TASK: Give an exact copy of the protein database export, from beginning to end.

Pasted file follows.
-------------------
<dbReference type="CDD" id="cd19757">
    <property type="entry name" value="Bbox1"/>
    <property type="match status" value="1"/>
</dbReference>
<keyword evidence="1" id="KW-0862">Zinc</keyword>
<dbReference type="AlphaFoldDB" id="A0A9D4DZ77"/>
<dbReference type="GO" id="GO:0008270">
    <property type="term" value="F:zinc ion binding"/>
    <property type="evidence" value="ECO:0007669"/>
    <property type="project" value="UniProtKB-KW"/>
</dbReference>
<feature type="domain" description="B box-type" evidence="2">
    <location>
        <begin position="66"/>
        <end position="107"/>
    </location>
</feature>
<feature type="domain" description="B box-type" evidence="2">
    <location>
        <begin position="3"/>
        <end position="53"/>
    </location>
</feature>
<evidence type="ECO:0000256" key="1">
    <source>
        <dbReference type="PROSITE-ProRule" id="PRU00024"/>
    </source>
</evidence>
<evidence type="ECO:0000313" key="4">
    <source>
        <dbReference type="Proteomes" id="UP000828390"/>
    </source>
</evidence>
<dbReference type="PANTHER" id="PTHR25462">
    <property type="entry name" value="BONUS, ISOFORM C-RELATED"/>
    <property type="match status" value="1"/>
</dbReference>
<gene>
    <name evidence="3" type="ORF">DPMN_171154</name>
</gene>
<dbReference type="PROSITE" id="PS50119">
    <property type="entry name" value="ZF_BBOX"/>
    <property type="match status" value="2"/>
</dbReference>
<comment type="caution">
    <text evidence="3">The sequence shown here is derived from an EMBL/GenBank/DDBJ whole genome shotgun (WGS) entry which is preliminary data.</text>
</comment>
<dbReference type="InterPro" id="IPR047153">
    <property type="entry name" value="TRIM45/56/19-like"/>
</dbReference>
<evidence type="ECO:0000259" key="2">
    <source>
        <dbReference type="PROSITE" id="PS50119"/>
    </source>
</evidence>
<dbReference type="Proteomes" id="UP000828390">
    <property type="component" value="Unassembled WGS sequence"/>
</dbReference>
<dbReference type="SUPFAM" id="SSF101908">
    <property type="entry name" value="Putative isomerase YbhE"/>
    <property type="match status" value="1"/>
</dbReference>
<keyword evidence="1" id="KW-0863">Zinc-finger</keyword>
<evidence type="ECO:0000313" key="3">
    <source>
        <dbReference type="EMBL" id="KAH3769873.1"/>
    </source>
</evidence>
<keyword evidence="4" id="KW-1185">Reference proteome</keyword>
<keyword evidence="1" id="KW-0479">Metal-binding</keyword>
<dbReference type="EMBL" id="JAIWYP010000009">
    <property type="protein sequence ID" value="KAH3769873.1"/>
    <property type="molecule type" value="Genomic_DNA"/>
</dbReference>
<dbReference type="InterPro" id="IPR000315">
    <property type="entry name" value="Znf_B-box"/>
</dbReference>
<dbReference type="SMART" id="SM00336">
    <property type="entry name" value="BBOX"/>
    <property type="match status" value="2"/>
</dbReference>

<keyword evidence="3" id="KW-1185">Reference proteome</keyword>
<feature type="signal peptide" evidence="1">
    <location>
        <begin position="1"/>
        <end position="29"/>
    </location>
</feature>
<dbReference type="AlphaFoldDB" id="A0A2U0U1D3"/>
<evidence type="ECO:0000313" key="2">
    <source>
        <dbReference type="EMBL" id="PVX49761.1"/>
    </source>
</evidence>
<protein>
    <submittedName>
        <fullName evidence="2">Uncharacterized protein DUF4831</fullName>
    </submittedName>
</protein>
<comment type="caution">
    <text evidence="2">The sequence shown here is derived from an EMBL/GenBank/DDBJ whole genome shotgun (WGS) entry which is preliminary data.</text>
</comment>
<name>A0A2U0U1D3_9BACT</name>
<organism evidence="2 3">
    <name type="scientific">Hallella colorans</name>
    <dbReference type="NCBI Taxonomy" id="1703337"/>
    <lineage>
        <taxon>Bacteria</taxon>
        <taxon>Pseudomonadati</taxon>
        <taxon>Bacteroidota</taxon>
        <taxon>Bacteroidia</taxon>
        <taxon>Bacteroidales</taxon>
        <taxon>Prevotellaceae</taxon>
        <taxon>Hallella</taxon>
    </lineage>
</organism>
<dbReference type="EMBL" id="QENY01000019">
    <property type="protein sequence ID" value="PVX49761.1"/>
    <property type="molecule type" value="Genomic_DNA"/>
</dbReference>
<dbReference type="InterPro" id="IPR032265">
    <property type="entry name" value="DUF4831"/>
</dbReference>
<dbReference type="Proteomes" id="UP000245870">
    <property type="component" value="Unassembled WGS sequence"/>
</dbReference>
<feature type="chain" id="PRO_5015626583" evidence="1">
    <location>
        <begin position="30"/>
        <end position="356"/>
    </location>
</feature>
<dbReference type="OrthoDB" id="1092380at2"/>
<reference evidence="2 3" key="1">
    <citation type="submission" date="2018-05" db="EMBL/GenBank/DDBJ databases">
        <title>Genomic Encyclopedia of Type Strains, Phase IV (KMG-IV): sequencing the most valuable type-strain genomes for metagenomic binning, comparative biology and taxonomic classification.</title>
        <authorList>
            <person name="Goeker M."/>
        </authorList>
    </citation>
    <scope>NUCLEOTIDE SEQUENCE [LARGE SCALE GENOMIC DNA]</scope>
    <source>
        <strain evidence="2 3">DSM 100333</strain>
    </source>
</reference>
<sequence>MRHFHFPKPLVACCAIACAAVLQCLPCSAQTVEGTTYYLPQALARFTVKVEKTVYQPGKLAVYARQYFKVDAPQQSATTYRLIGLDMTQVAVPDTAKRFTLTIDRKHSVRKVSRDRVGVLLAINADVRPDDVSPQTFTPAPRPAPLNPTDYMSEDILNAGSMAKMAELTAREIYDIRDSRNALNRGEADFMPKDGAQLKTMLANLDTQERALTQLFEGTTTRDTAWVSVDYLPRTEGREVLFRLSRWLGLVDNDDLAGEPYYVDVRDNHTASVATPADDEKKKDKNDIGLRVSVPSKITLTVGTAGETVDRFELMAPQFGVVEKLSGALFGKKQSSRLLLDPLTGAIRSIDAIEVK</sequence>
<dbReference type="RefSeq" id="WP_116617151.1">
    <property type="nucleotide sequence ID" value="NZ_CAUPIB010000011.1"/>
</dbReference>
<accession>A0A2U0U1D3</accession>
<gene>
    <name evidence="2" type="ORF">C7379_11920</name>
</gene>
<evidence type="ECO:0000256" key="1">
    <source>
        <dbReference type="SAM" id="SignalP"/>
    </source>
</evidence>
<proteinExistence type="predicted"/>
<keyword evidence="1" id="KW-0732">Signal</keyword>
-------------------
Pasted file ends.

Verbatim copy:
<dbReference type="CDD" id="cd19757">
    <property type="entry name" value="Bbox1"/>
    <property type="match status" value="1"/>
</dbReference>
<keyword evidence="1" id="KW-0862">Zinc</keyword>
<dbReference type="AlphaFoldDB" id="A0A9D4DZ77"/>
<dbReference type="GO" id="GO:0008270">
    <property type="term" value="F:zinc ion binding"/>
    <property type="evidence" value="ECO:0007669"/>
    <property type="project" value="UniProtKB-KW"/>
</dbReference>
<feature type="domain" description="B box-type" evidence="2">
    <location>
        <begin position="66"/>
        <end position="107"/>
    </location>
</feature>
<feature type="domain" description="B box-type" evidence="2">
    <location>
        <begin position="3"/>
        <end position="53"/>
    </location>
</feature>
<evidence type="ECO:0000256" key="1">
    <source>
        <dbReference type="PROSITE-ProRule" id="PRU00024"/>
    </source>
</evidence>
<evidence type="ECO:0000313" key="4">
    <source>
        <dbReference type="Proteomes" id="UP000828390"/>
    </source>
</evidence>
<dbReference type="PANTHER" id="PTHR25462">
    <property type="entry name" value="BONUS, ISOFORM C-RELATED"/>
    <property type="match status" value="1"/>
</dbReference>
<gene>
    <name evidence="3" type="ORF">DPMN_171154</name>
</gene>
<dbReference type="PROSITE" id="PS50119">
    <property type="entry name" value="ZF_BBOX"/>
    <property type="match status" value="2"/>
</dbReference>
<comment type="caution">
    <text evidence="3">The sequence shown here is derived from an EMBL/GenBank/DDBJ whole genome shotgun (WGS) entry which is preliminary data.</text>
</comment>
<dbReference type="InterPro" id="IPR047153">
    <property type="entry name" value="TRIM45/56/19-like"/>
</dbReference>
<evidence type="ECO:0000259" key="2">
    <source>
        <dbReference type="PROSITE" id="PS50119"/>
    </source>
</evidence>
<dbReference type="Proteomes" id="UP000828390">
    <property type="component" value="Unassembled WGS sequence"/>
</dbReference>
<dbReference type="SUPFAM" id="SSF101908">
    <property type="entry name" value="Putative isomerase YbhE"/>
    <property type="match status" value="1"/>
</dbReference>
<keyword evidence="1" id="KW-0863">Zinc-finger</keyword>
<evidence type="ECO:0000313" key="3">
    <source>
        <dbReference type="EMBL" id="KAH3769873.1"/>
    </source>
</evidence>
<keyword evidence="4" id="KW-1185">Reference proteome</keyword>
<keyword evidence="1" id="KW-0479">Metal-binding</keyword>
<dbReference type="EMBL" id="JAIWYP010000009">
    <property type="protein sequence ID" value="KAH3769873.1"/>
    <property type="molecule type" value="Genomic_DNA"/>
</dbReference>
<dbReference type="InterPro" id="IPR000315">
    <property type="entry name" value="Znf_B-box"/>
</dbReference>
<dbReference type="SMART" id="SM00336">
    <property type="entry name" value="BBOX"/>
    <property type="match status" value="2"/>
</dbReference>

<keyword evidence="3" id="KW-1185">Reference proteome</keyword>
<feature type="signal peptide" evidence="1">
    <location>
        <begin position="1"/>
        <end position="29"/>
    </location>
</feature>
<dbReference type="AlphaFoldDB" id="A0A2U0U1D3"/>
<evidence type="ECO:0000313" key="2">
    <source>
        <dbReference type="EMBL" id="PVX49761.1"/>
    </source>
</evidence>
<protein>
    <submittedName>
        <fullName evidence="2">Uncharacterized protein DUF4831</fullName>
    </submittedName>
</protein>
<comment type="caution">
    <text evidence="2">The sequence shown here is derived from an EMBL/GenBank/DDBJ whole genome shotgun (WGS) entry which is preliminary data.</text>
</comment>
<name>A0A2U0U1D3_9BACT</name>
<organism evidence="2 3">
    <name type="scientific">Hallella colorans</name>
    <dbReference type="NCBI Taxonomy" id="1703337"/>
    <lineage>
        <taxon>Bacteria</taxon>
        <taxon>Pseudomonadati</taxon>
        <taxon>Bacteroidota</taxon>
        <taxon>Bacteroidia</taxon>
        <taxon>Bacteroidales</taxon>
        <taxon>Prevotellaceae</taxon>
        <taxon>Hallella</taxon>
    </lineage>
</organism>
<dbReference type="EMBL" id="QENY01000019">
    <property type="protein sequence ID" value="PVX49761.1"/>
    <property type="molecule type" value="Genomic_DNA"/>
</dbReference>
<dbReference type="InterPro" id="IPR032265">
    <property type="entry name" value="DUF4831"/>
</dbReference>
<dbReference type="Proteomes" id="UP000245870">
    <property type="component" value="Unassembled WGS sequence"/>
</dbReference>
<feature type="chain" id="PRO_5015626583" evidence="1">
    <location>
        <begin position="30"/>
        <end position="356"/>
    </location>
</feature>
<dbReference type="OrthoDB" id="1092380at2"/>
<reference evidence="2 3" key="1">
    <citation type="submission" date="2018-05" db="EMBL/GenBank/DDBJ databases">
        <title>Genomic Encyclopedia of Type Strains, Phase IV (KMG-IV): sequencing the most valuable type-strain genomes for metagenomic binning, comparative biology and taxonomic classification.</title>
        <authorList>
            <person name="Goeker M."/>
        </authorList>
    </citation>
    <scope>NUCLEOTIDE SEQUENCE [LARGE SCALE GENOMIC DNA]</scope>
    <source>
        <strain evidence="2 3">DSM 100333</strain>
    </source>
</reference>
<sequence>MRHFHFPKPLVACCAIACAAVLQCLPCSAQTVEGTTYYLPQALARFTVKVEKTVYQPGKLAVYARQYFKVDAPQQSATTYRLIGLDMTQVAVPDTAKRFTLTIDRKHSVRKVSRDRVGVLLAINADVRPDDVSPQTFTPAPRPAPLNPTDYMSEDILNAGSMAKMAELTAREIYDIRDSRNALNRGEADFMPKDGAQLKTMLANLDTQERALTQLFEGTTTRDTAWVSVDYLPRTEGREVLFRLSRWLGLVDNDDLAGEPYYVDVRDNHTASVATPADDEKKKDKNDIGLRVSVPSKITLTVGTAGETVDRFELMAPQFGVVEKLSGALFGKKQSSRLLLDPLTGAIRSIDAIEVK</sequence>
<dbReference type="RefSeq" id="WP_116617151.1">
    <property type="nucleotide sequence ID" value="NZ_CAUPIB010000011.1"/>
</dbReference>
<accession>A0A2U0U1D3</accession>
<gene>
    <name evidence="2" type="ORF">C7379_11920</name>
</gene>
<evidence type="ECO:0000256" key="1">
    <source>
        <dbReference type="SAM" id="SignalP"/>
    </source>
</evidence>
<proteinExistence type="predicted"/>
<keyword evidence="1" id="KW-0732">Signal</keyword>